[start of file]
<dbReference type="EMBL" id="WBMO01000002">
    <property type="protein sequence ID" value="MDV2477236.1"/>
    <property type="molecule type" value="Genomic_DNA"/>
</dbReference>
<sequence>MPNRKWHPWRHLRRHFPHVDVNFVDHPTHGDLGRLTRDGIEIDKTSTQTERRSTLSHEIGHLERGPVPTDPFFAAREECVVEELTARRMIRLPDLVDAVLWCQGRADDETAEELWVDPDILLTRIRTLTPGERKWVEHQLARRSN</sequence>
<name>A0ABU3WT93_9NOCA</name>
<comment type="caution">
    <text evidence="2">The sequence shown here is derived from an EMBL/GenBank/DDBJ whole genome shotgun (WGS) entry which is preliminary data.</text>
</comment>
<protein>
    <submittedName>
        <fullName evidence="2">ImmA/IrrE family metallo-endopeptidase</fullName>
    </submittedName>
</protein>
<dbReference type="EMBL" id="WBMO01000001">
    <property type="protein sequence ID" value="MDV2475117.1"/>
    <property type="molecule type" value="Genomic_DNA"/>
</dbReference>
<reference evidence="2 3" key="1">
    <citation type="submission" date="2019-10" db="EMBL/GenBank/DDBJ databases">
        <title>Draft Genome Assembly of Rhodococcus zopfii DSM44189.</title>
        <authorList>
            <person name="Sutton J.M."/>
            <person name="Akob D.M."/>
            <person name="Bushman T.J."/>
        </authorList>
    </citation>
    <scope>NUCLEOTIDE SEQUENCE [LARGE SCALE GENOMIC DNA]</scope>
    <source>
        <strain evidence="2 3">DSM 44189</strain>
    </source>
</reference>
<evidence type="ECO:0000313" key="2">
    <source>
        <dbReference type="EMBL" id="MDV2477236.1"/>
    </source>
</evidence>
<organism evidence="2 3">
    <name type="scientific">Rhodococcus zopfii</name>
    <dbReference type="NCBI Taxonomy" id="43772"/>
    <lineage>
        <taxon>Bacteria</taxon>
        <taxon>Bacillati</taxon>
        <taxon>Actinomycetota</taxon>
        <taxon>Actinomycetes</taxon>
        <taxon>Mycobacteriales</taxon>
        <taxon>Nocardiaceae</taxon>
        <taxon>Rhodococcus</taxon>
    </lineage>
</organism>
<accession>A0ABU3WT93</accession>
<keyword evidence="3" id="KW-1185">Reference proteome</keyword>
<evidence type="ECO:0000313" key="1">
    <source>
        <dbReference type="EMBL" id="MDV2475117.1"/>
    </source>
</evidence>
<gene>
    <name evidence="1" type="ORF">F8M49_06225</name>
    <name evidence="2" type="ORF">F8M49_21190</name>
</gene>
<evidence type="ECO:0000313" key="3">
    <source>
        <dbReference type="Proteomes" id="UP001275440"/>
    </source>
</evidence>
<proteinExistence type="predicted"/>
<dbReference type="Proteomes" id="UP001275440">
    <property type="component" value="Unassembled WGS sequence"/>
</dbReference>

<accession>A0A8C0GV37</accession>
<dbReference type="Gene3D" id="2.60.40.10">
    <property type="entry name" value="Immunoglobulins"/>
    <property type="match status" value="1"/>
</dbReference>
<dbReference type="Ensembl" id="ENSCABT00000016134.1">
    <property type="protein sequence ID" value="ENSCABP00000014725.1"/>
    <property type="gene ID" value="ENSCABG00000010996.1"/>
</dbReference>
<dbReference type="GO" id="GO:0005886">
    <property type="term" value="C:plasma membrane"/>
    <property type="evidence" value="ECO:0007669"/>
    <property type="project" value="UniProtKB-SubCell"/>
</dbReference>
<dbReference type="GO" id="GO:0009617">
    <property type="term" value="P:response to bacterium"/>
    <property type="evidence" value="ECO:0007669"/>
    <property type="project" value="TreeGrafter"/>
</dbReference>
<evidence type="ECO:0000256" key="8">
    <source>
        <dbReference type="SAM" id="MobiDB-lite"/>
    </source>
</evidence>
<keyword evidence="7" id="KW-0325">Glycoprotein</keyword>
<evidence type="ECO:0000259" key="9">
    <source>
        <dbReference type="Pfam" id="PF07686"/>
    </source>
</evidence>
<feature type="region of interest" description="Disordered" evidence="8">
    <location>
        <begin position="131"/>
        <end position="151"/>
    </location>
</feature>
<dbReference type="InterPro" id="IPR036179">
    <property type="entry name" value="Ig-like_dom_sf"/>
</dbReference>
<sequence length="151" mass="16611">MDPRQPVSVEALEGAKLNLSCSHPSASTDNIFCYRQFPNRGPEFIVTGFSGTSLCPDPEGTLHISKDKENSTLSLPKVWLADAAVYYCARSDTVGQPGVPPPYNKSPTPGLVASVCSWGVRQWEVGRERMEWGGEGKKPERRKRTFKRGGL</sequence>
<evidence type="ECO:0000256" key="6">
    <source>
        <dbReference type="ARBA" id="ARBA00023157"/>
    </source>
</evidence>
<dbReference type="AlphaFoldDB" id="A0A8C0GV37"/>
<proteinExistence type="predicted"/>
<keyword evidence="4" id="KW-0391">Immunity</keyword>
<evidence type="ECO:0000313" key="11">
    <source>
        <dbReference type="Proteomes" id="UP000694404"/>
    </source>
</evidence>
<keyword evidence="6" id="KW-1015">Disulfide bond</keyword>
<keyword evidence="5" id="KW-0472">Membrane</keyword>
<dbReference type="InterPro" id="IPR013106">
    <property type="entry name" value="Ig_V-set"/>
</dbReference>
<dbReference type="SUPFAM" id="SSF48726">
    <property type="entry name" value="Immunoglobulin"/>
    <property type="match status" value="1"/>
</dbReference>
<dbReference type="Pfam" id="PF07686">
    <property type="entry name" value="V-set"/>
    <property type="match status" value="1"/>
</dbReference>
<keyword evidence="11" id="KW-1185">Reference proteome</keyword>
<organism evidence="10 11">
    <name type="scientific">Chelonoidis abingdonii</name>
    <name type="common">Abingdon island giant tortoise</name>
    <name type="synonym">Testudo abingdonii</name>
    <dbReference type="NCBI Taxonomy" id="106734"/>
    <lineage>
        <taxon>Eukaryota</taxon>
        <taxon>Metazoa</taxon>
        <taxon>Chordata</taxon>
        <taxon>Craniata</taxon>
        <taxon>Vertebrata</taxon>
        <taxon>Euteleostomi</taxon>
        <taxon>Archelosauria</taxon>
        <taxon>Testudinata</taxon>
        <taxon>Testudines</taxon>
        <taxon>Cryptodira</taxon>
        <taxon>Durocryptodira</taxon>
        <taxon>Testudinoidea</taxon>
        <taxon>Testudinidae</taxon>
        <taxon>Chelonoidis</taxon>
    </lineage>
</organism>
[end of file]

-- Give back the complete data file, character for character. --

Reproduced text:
<dbReference type="EMBL" id="WBMO01000002">
    <property type="protein sequence ID" value="MDV2477236.1"/>
    <property type="molecule type" value="Genomic_DNA"/>
</dbReference>
<sequence>MPNRKWHPWRHLRRHFPHVDVNFVDHPTHGDLGRLTRDGIEIDKTSTQTERRSTLSHEIGHLERGPVPTDPFFAAREECVVEELTARRMIRLPDLVDAVLWCQGRADDETAEELWVDPDILLTRIRTLTPGERKWVEHQLARRSN</sequence>
<name>A0ABU3WT93_9NOCA</name>
<comment type="caution">
    <text evidence="2">The sequence shown here is derived from an EMBL/GenBank/DDBJ whole genome shotgun (WGS) entry which is preliminary data.</text>
</comment>
<protein>
    <submittedName>
        <fullName evidence="2">ImmA/IrrE family metallo-endopeptidase</fullName>
    </submittedName>
</protein>
<dbReference type="EMBL" id="WBMO01000001">
    <property type="protein sequence ID" value="MDV2475117.1"/>
    <property type="molecule type" value="Genomic_DNA"/>
</dbReference>
<reference evidence="2 3" key="1">
    <citation type="submission" date="2019-10" db="EMBL/GenBank/DDBJ databases">
        <title>Draft Genome Assembly of Rhodococcus zopfii DSM44189.</title>
        <authorList>
            <person name="Sutton J.M."/>
            <person name="Akob D.M."/>
            <person name="Bushman T.J."/>
        </authorList>
    </citation>
    <scope>NUCLEOTIDE SEQUENCE [LARGE SCALE GENOMIC DNA]</scope>
    <source>
        <strain evidence="2 3">DSM 44189</strain>
    </source>
</reference>
<evidence type="ECO:0000313" key="2">
    <source>
        <dbReference type="EMBL" id="MDV2477236.1"/>
    </source>
</evidence>
<organism evidence="2 3">
    <name type="scientific">Rhodococcus zopfii</name>
    <dbReference type="NCBI Taxonomy" id="43772"/>
    <lineage>
        <taxon>Bacteria</taxon>
        <taxon>Bacillati</taxon>
        <taxon>Actinomycetota</taxon>
        <taxon>Actinomycetes</taxon>
        <taxon>Mycobacteriales</taxon>
        <taxon>Nocardiaceae</taxon>
        <taxon>Rhodococcus</taxon>
    </lineage>
</organism>
<accession>A0ABU3WT93</accession>
<keyword evidence="3" id="KW-1185">Reference proteome</keyword>
<evidence type="ECO:0000313" key="1">
    <source>
        <dbReference type="EMBL" id="MDV2475117.1"/>
    </source>
</evidence>
<gene>
    <name evidence="1" type="ORF">F8M49_06225</name>
    <name evidence="2" type="ORF">F8M49_21190</name>
</gene>
<evidence type="ECO:0000313" key="3">
    <source>
        <dbReference type="Proteomes" id="UP001275440"/>
    </source>
</evidence>
<proteinExistence type="predicted"/>
<dbReference type="Proteomes" id="UP001275440">
    <property type="component" value="Unassembled WGS sequence"/>
</dbReference>

<accession>A0A8C0GV37</accession>
<dbReference type="Gene3D" id="2.60.40.10">
    <property type="entry name" value="Immunoglobulins"/>
    <property type="match status" value="1"/>
</dbReference>
<dbReference type="Ensembl" id="ENSCABT00000016134.1">
    <property type="protein sequence ID" value="ENSCABP00000014725.1"/>
    <property type="gene ID" value="ENSCABG00000010996.1"/>
</dbReference>
<dbReference type="GO" id="GO:0005886">
    <property type="term" value="C:plasma membrane"/>
    <property type="evidence" value="ECO:0007669"/>
    <property type="project" value="UniProtKB-SubCell"/>
</dbReference>
<dbReference type="GO" id="GO:0009617">
    <property type="term" value="P:response to bacterium"/>
    <property type="evidence" value="ECO:0007669"/>
    <property type="project" value="TreeGrafter"/>
</dbReference>
<evidence type="ECO:0000256" key="8">
    <source>
        <dbReference type="SAM" id="MobiDB-lite"/>
    </source>
</evidence>
<keyword evidence="7" id="KW-0325">Glycoprotein</keyword>
<evidence type="ECO:0000259" key="9">
    <source>
        <dbReference type="Pfam" id="PF07686"/>
    </source>
</evidence>
<feature type="region of interest" description="Disordered" evidence="8">
    <location>
        <begin position="131"/>
        <end position="151"/>
    </location>
</feature>
<dbReference type="InterPro" id="IPR036179">
    <property type="entry name" value="Ig-like_dom_sf"/>
</dbReference>
<sequence length="151" mass="16611">MDPRQPVSVEALEGAKLNLSCSHPSASTDNIFCYRQFPNRGPEFIVTGFSGTSLCPDPEGTLHISKDKENSTLSLPKVWLADAAVYYCARSDTVGQPGVPPPYNKSPTPGLVASVCSWGVRQWEVGRERMEWGGEGKKPERRKRTFKRGGL</sequence>
<evidence type="ECO:0000256" key="6">
    <source>
        <dbReference type="ARBA" id="ARBA00023157"/>
    </source>
</evidence>
<dbReference type="AlphaFoldDB" id="A0A8C0GV37"/>
<proteinExistence type="predicted"/>
<keyword evidence="4" id="KW-0391">Immunity</keyword>
<evidence type="ECO:0000313" key="11">
    <source>
        <dbReference type="Proteomes" id="UP000694404"/>
    </source>
</evidence>
<keyword evidence="6" id="KW-1015">Disulfide bond</keyword>
<keyword evidence="5" id="KW-0472">Membrane</keyword>
<dbReference type="InterPro" id="IPR013106">
    <property type="entry name" value="Ig_V-set"/>
</dbReference>
<dbReference type="SUPFAM" id="SSF48726">
    <property type="entry name" value="Immunoglobulin"/>
    <property type="match status" value="1"/>
</dbReference>
<dbReference type="Pfam" id="PF07686">
    <property type="entry name" value="V-set"/>
    <property type="match status" value="1"/>
</dbReference>
<keyword evidence="11" id="KW-1185">Reference proteome</keyword>
<organism evidence="10 11">
    <name type="scientific">Chelonoidis abingdonii</name>
    <name type="common">Abingdon island giant tortoise</name>
    <name type="synonym">Testudo abingdonii</name>
    <dbReference type="NCBI Taxonomy" id="106734"/>
    <lineage>
        <taxon>Eukaryota</taxon>
        <taxon>Metazoa</taxon>
        <taxon>Chordata</taxon>
        <taxon>Craniata</taxon>
        <taxon>Vertebrata</taxon>
        <taxon>Euteleostomi</taxon>
        <taxon>Archelosauria</taxon>
        <taxon>Testudinata</taxon>
        <taxon>Testudines</taxon>
        <taxon>Cryptodira</taxon>
        <taxon>Durocryptodira</taxon>
        <taxon>Testudinoidea</taxon>
        <taxon>Testudinidae</taxon>
        <taxon>Chelonoidis</taxon>
    </lineage>
</organism>